• Pues (poo-wehss): Similar to este, the word pues is the perfect filler if you need to stall for some time. Native speakers in most Spanish-speaking countries find themselves reverting to pues often. Use this filler as an alternative for “let’s see…” or “so…”.
  • Ya (yah): Ya, the gold standard for filler words among Spanish speakers! The meaning of ya varies greatly depending on the context, so be sure to take notes on how native speakers use this filler! Por ejemplo… Use ya to say something has already happened. Lo he leído ya. Use it to say something is happening now. Ya está aquí. Use it to express agreement. Ya, pero es difícil. The list goes on and on!

3. Embrace ‘authentic’ materials:

Languages are full of shortened words, phrases, slang and idiomatic expressions. Each of these offers a glimpse into the culture behind a language and adds authenticity, if used properly, in one’s speaking. Our #1 method for picking up slang and such? ¡Películas españolas! 

Listening to and using language as it’s truly spoken, in relevant cultural contexts and across a variety of genres, builds proficiency at a faster rate than traditional classes alone can. The FLC model uses films, as ‘authentic materials’ (i.e. those created by those of the target language FOR those of the target language), at the very core of our curriculum!

Don’t have time for a film? ¡No pasa nada! Watch these short videos from Vanity Fair to learn some slang terms:

  • For Mexican slang, watch this video with Salma Hayek
  • For Spanish slang, watch this video with Antonio Banderas

It would take años to list all of the slang terms and expressions used in Spanish! Entonces, learn new words and phrases daily with our Spanish Phrase of the Day Instagram account!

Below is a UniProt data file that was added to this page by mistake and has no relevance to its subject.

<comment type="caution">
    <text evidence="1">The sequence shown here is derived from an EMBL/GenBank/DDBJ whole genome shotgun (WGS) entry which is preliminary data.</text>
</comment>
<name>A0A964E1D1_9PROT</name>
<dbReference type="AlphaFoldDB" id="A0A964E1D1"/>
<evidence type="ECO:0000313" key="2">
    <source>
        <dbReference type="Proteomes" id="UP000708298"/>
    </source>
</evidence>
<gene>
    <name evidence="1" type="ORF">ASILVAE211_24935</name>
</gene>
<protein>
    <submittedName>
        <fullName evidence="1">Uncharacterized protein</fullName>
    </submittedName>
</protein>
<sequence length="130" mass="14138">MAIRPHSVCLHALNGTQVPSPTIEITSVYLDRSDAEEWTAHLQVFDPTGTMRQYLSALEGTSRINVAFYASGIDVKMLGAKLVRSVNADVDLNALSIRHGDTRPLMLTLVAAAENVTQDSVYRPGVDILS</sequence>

Keep up your everyday language with our daily Instagram posts (includes audio)!

4. Don’t hold back:

(cliché alert!)

Most Spanish-speaking countries are culturally very expressive. Osea, don’t be shy! When practicing with others, or even on your own, say everything with confianza! Confidence is key in language learning. Just spit it out! Better to say it wrong and correct yourself than to never say it at all. The best language learners have a growth mindset – they aren’t afraid to make errors along the way! Children make the best role models for language learning for exactly this reason – they don’t think too much about what they say or if it’s correct. Kids use trial and error to discover what’s right. So, blabber on until you get it right!

As our favorite language acquisition specialist Stephen Krashen says, it’s the face to face “negotiation for the meaning” that makes the difference. Por favor, don’t be afraid to put yourself out there at our next wine tasting, happy hour, or polyglot game night!

In language learning, we all make mistakes! Just #keeponkeepingon and spit it out! Listen as Michelle explains this further.

5. Practice y más práctica:

(Cliché alert part dos!)

ACTFL guidelines generally suggest 500 to 700+ hours of language learning to reach intermediate to advanced skill levels.

A good rule of thumb? Practice an hour a day whenever you can – get creative! And yes, your telenovela counts! Take advantage of speaking opportunities at Saturday Cafés, listen to Spanish podcasts, commit to weekly conversations with a language learning partner… everything counts!

One of our teachers’ favorite tips: When you go to a restaurant, ask for a waiter that speaks only in Spanish. That way, you force yourself to see the menu and order in the language. Definitely una buena idea! Want to up the ante at home? Grab sticky notes and place translations on common objects around the house. Turn your mirror into un espejo, your shower into una ducha, or your desk into un escitorio. ¡PRACTICA!

Can’t make it to FLC, which puts it all of the about into practice?  Check out our exclusively ONLINE Spanish Recap course!

Now that you have some tips and tricks on how to sound more like a native Spanish speaker under your belt, try them out! Remember to have FUN with it! Language learning isn’t about perfection – learn to let the language wash over you, even if you don’t understand every word.